Larimer County has been partially approved for a Federal Emergency Management Agency major disaster declaration for the Cameron Peak wildfire, allowing for funding for some recovery programs.
So far, programs for fixing public infrastructure damages have been approved, including public roads, bridges, water infrastructure and debris removal.
These programs also include hazardous tree removal on roadways and trails, right-of-way debris removal and additional dumpster placement around burn areas in the county.
The Larimer County Emergency Management will meet with the Larimer County Board of Commissioners for additional projects and programs.
The Cameron Peak Fire burned through Larimer County and Jackson County from Aug. 13 to Dec. 2.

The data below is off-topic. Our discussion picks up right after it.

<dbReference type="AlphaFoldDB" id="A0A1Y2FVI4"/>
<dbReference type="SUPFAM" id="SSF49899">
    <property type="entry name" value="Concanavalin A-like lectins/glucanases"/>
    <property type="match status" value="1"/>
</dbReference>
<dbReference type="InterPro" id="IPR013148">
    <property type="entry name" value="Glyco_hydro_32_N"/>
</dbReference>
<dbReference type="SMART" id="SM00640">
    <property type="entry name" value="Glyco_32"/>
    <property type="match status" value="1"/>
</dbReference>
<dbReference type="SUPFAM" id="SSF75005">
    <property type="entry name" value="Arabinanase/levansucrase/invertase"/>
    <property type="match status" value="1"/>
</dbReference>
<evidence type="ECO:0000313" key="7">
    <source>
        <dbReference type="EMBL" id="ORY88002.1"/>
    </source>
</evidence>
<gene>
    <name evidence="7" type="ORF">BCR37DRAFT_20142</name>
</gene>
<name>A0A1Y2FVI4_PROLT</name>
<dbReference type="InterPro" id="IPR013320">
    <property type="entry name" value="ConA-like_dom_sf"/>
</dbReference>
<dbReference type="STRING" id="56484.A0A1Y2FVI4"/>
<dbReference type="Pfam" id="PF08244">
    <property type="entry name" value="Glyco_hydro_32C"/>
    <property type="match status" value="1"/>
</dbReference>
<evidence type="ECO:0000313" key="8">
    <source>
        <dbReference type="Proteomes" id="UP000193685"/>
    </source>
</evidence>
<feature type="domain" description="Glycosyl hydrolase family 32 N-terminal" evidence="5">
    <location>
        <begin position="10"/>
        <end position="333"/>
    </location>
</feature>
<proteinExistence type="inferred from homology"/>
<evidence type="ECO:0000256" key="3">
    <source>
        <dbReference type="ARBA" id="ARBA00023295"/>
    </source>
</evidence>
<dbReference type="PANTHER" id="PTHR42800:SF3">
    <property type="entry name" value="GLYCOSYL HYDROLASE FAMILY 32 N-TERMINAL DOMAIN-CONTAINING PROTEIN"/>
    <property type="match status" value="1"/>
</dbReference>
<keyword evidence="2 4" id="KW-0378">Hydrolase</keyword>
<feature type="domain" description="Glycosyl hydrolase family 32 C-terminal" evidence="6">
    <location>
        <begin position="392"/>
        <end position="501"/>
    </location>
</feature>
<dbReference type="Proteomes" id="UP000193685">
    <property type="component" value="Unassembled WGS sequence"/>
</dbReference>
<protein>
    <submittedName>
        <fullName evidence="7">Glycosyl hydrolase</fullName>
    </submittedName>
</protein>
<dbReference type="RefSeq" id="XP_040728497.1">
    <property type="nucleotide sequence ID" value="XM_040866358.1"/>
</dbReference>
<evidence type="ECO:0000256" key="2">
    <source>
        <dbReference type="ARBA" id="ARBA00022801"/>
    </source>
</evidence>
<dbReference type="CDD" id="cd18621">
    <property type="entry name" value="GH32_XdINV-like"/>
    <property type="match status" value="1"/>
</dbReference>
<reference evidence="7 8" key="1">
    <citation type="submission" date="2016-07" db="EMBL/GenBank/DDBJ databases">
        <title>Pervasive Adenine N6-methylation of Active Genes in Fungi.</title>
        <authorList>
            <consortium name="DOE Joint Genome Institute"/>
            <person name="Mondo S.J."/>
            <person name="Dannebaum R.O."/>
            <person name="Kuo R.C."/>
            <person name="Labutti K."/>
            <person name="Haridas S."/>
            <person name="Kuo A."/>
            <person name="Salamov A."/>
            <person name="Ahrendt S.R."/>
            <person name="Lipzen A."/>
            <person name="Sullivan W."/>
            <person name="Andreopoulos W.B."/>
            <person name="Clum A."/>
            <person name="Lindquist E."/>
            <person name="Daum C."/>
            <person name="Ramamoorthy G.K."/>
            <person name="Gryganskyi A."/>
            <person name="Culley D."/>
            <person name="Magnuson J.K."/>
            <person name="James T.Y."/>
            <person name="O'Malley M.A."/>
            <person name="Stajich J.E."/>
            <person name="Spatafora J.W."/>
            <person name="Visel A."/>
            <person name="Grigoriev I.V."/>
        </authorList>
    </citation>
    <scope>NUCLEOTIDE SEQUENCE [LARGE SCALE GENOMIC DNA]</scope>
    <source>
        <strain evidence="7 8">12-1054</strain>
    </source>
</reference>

The largest wildfire in Colorado’s history, it burned 208,913 acres and destroyed 469 buildings, including areas of the Arapaho and Roosevelt national forests and Rocky Mountain National Park.
If approved for the FEMA Hazard Mitigation Program, Larimer County will also be able to apply for funding to upgrade infrastructure to lessen the possibility of future damage from fires or floods.
In addition, the county has applied for funding through the Individual Assistance Program to provide money directly to residents who lost their homes to the wildfire. FEMA is currently considering the application.
In the meantime, Larimer County is moving forward with its partnership with the Natural Resource Conservation Service, working on waterways and drainage to protect against runoff from snowmelt and rain caused by the fire.
A risk assessment is also currently underway for the U.S. Forest Service Burned Area Emergency Response Assessment, to determine where work is needed to mitigate flooding and debris flows. These repairs will continue in the spring.
Additional information on Larimer County’s recovery programs is available at larimer.org/cpf.